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H. Venkatasubbiah

By Bepin Behari
Vikas, New Delhi, 1976, 232, 45.00

By M.M. Mehta
Macmillan, New Delhi, 1976, 192, 55.00

VOLUME II NUMBER 4 July-August 1977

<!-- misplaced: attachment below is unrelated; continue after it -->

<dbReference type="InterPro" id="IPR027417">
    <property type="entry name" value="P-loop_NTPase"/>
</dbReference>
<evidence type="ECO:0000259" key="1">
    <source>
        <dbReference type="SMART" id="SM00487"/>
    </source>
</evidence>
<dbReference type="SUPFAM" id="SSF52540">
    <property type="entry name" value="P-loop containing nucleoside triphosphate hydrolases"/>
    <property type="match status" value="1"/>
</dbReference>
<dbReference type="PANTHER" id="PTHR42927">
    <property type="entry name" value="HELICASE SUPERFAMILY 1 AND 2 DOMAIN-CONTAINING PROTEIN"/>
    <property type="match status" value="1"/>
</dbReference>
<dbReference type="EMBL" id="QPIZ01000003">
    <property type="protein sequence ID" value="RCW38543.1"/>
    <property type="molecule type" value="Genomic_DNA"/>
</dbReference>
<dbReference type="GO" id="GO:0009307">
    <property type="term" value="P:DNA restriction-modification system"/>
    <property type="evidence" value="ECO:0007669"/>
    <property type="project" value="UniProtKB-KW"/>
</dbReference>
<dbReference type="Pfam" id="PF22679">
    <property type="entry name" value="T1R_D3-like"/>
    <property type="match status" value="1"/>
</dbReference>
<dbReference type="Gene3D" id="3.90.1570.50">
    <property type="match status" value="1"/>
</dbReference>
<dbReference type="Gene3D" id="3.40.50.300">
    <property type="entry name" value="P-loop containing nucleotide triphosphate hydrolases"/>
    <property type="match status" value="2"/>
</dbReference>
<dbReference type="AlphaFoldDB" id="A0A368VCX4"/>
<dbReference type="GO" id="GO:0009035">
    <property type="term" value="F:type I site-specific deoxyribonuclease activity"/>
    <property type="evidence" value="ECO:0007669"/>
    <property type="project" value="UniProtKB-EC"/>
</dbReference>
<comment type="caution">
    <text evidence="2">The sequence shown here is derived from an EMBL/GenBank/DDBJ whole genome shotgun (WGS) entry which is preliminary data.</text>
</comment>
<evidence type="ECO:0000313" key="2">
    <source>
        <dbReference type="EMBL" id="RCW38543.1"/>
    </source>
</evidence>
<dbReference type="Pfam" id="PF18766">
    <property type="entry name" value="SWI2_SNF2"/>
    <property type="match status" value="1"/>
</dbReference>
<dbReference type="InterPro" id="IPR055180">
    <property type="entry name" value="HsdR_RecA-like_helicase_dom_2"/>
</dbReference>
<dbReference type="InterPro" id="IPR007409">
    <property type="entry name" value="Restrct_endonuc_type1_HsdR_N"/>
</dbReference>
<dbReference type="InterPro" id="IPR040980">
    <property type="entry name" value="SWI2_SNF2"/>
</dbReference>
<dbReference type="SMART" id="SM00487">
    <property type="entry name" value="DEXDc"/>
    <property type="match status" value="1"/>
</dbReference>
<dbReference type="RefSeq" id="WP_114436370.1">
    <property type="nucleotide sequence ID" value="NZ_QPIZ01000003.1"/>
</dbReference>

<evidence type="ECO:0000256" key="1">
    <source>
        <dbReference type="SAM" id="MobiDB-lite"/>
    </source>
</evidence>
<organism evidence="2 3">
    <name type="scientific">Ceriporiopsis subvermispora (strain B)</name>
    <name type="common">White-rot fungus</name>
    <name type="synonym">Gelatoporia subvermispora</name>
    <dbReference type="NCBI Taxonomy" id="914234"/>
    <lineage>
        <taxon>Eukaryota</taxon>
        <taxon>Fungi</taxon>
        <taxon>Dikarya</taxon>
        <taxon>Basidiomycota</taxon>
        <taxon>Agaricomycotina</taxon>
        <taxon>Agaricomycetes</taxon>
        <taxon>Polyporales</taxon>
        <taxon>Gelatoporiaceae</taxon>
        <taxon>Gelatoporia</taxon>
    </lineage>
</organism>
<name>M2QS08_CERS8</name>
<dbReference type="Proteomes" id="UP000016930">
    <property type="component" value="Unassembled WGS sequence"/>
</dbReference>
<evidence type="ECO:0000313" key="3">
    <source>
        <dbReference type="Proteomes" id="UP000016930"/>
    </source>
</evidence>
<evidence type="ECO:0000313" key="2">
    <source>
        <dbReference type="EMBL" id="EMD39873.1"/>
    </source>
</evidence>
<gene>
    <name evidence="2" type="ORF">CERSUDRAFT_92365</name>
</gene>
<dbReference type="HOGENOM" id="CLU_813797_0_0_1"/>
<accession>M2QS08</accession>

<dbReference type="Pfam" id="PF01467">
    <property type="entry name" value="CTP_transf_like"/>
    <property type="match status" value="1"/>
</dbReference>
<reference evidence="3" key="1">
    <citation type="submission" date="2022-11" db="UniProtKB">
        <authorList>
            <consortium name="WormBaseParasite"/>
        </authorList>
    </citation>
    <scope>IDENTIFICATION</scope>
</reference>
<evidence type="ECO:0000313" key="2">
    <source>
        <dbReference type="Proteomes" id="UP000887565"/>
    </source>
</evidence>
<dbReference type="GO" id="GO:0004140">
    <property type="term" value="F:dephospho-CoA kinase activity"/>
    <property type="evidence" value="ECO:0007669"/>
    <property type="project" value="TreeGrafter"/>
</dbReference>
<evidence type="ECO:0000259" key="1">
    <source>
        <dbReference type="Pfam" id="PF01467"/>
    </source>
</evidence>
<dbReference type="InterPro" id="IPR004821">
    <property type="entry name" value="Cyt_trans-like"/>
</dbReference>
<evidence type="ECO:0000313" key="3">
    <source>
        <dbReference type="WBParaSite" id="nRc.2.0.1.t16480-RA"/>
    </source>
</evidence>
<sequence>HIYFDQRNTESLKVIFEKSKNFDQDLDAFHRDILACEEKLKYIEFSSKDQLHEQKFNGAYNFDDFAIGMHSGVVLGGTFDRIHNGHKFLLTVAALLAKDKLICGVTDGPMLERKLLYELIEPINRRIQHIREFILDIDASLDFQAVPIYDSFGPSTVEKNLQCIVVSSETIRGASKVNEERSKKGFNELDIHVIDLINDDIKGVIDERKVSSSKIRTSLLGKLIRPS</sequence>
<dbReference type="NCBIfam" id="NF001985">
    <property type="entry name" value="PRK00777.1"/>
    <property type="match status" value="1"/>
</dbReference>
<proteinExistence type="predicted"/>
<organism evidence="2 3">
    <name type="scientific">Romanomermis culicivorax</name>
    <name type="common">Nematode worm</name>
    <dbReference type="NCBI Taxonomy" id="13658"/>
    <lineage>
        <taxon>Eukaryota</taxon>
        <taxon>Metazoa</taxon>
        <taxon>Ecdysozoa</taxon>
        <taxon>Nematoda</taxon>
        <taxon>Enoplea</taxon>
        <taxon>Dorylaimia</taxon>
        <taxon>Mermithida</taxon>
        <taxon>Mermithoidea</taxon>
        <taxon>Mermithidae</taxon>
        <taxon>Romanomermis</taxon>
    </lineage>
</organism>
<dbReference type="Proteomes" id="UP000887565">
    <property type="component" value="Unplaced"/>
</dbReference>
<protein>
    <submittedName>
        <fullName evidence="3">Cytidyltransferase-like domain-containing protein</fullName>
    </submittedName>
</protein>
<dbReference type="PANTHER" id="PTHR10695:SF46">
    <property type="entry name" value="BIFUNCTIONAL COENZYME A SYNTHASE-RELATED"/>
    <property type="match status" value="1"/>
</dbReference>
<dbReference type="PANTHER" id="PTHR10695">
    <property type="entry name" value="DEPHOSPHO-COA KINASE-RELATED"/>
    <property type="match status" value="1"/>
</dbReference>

The advent of the Janata Party was not foreseen when Bepin Behari publi­shed his book, but the Party's emphasis since it came to power on what can be identified as a Gandhian approach to the problem of rural poverty in India makes the book topical. He quotes Gandhi: ‘I would favour the use of the most elabo­rate machinery, if thereby India's paupe­rism and resulting idleness can be avoid­ed. I have suggested hand-spinning as the only ready means of driving away penury and making famine of work and wealth impossible.’ ‘What I object to is the craze for machinery, not machinery as such.’ It is true, as the author says, that in the past 30 years rural poverty has assu­med a ‘perilous dimension’. But an as­pect of the present situation which he does not adequately appreciate is that the industrial and technological development of the same period have made a qualita­tive difference to the rural problem, and not merely to its dimensions. These developments, by greatly quickening India's halting industrial revolution of the earlier period, further broke down the isolation of the Indian village. This in fact is the business of an industrial revolution, among other things. The Indian planning model assumed that development would 'trickle down' from urban conglomerates to the country­side and that basic industrialization would trigger secondary and tertiary industries as a host of related activities that would raise employment and living standards all round. This has happened, but to an extent very much less than what is re­quired. Strategy should therefore be varied so as to approach development directly from the rural end as well. It is like cutting a tunnel from both ends. We see light more quickly than if it were cut from only one end. Much of Bepin Behari's treatment of the problems, possibilities and perspecti­ves of rural industrialization is based on this approach and is unexceptionable. In the second part of the book, he analyses the problems of several agro-based and other rural industries with a wealth of facts and figures. In trying to graft an economic system that is an offshoot of the industrial revolution onto the social system that is rural India, ‘appropriateness of any technology choice cannot be decided per se’, but there are no insuperable obstacles. Experience under planning so far has shown that rural society desires industrialization at its ...

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